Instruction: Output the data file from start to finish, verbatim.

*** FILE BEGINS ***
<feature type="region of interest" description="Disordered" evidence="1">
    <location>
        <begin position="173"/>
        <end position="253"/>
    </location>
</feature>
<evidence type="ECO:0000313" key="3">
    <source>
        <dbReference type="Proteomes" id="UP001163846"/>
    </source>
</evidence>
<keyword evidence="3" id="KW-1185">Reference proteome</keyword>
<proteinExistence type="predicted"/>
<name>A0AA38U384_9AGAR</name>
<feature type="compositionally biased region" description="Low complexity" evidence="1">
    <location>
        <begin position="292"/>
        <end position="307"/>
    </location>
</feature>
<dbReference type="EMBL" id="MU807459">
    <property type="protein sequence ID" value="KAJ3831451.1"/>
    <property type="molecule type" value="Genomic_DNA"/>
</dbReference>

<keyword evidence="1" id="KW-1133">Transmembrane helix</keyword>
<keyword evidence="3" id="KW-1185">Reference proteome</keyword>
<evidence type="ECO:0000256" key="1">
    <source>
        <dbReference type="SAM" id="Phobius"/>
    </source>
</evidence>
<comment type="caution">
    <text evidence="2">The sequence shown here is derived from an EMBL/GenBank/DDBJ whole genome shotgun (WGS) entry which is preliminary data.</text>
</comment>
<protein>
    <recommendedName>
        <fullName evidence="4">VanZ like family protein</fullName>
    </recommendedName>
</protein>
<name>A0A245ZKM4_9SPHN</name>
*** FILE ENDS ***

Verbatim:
<feature type="region of interest" description="Disordered" evidence="1">
    <location>
        <begin position="173"/>
        <end position="253"/>
    </location>
</feature>
<evidence type="ECO:0000313" key="3">
    <source>
        <dbReference type="Proteomes" id="UP001163846"/>
    </source>
</evidence>
<keyword evidence="3" id="KW-1185">Reference proteome</keyword>
<proteinExistence type="predicted"/>
<name>A0AA38U384_9AGAR</name>
<feature type="compositionally biased region" description="Low complexity" evidence="1">
    <location>
        <begin position="292"/>
        <end position="307"/>
    </location>
</feature>
<dbReference type="EMBL" id="MU807459">
    <property type="protein sequence ID" value="KAJ3831451.1"/>
    <property type="molecule type" value="Genomic_DNA"/>
</dbReference>

<keyword evidence="1" id="KW-1133">Transmembrane helix</keyword>
<keyword evidence="3" id="KW-1185">Reference proteome</keyword>
<evidence type="ECO:0000256" key="1">
    <source>
        <dbReference type="SAM" id="Phobius"/>
    </source>
</evidence>
<comment type="caution">
    <text evidence="2">The sequence shown here is derived from an EMBL/GenBank/DDBJ whole genome shotgun (WGS) entry which is preliminary data.</text>
</comment>
<protein>
    <recommendedName>
        <fullName evidence="4">VanZ like family protein</fullName>
    </recommendedName>
</protein>
<name>A0A245ZKM4_9SPHN</name>